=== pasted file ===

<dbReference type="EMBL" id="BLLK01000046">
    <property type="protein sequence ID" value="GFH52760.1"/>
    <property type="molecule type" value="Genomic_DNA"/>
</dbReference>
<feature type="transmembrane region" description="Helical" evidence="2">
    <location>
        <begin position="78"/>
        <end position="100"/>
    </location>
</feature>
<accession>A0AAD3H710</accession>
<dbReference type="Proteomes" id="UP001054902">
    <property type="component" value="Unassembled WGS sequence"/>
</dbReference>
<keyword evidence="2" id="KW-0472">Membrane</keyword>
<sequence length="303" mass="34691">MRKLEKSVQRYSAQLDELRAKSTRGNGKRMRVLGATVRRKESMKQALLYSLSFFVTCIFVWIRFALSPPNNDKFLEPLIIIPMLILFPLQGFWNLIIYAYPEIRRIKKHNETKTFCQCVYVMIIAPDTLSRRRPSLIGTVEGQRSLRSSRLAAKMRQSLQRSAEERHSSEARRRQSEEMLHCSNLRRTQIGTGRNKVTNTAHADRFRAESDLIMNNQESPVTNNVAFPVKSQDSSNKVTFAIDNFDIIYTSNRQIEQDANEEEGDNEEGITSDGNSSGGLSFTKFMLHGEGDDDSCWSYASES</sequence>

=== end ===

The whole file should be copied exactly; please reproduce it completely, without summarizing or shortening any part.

<dbReference type="EMBL" id="BLLK01000046">
    <property type="protein sequence ID" value="GFH52760.1"/>
    <property type="molecule type" value="Genomic_DNA"/>
</dbReference>
<feature type="transmembrane region" description="Helical" evidence="2">
    <location>
        <begin position="78"/>
        <end position="100"/>
    </location>
</feature>
<accession>A0AAD3H710</accession>
<dbReference type="Proteomes" id="UP001054902">
    <property type="component" value="Unassembled WGS sequence"/>
</dbReference>
<keyword evidence="2" id="KW-0472">Membrane</keyword>
<sequence length="303" mass="34691">MRKLEKSVQRYSAQLDELRAKSTRGNGKRMRVLGATVRRKESMKQALLYSLSFFVTCIFVWIRFALSPPNNDKFLEPLIIIPMLILFPLQGFWNLIIYAYPEIRRIKKHNETKTFCQCVYVMIIAPDTLSRRRPSLIGTVEGQRSLRSSRLAAKMRQSLQRSAEERHSSEARRRQSEEMLHCSNLRRTQIGTGRNKVTNTAHADRFRAESDLIMNNQESPVTNNVAFPVKSQDSSNKVTFAIDNFDIIYTSNRQIEQDANEEEGDNEEGITSDGNSSGGLSFTKFMLHGEGDDDSCWSYASES</sequence>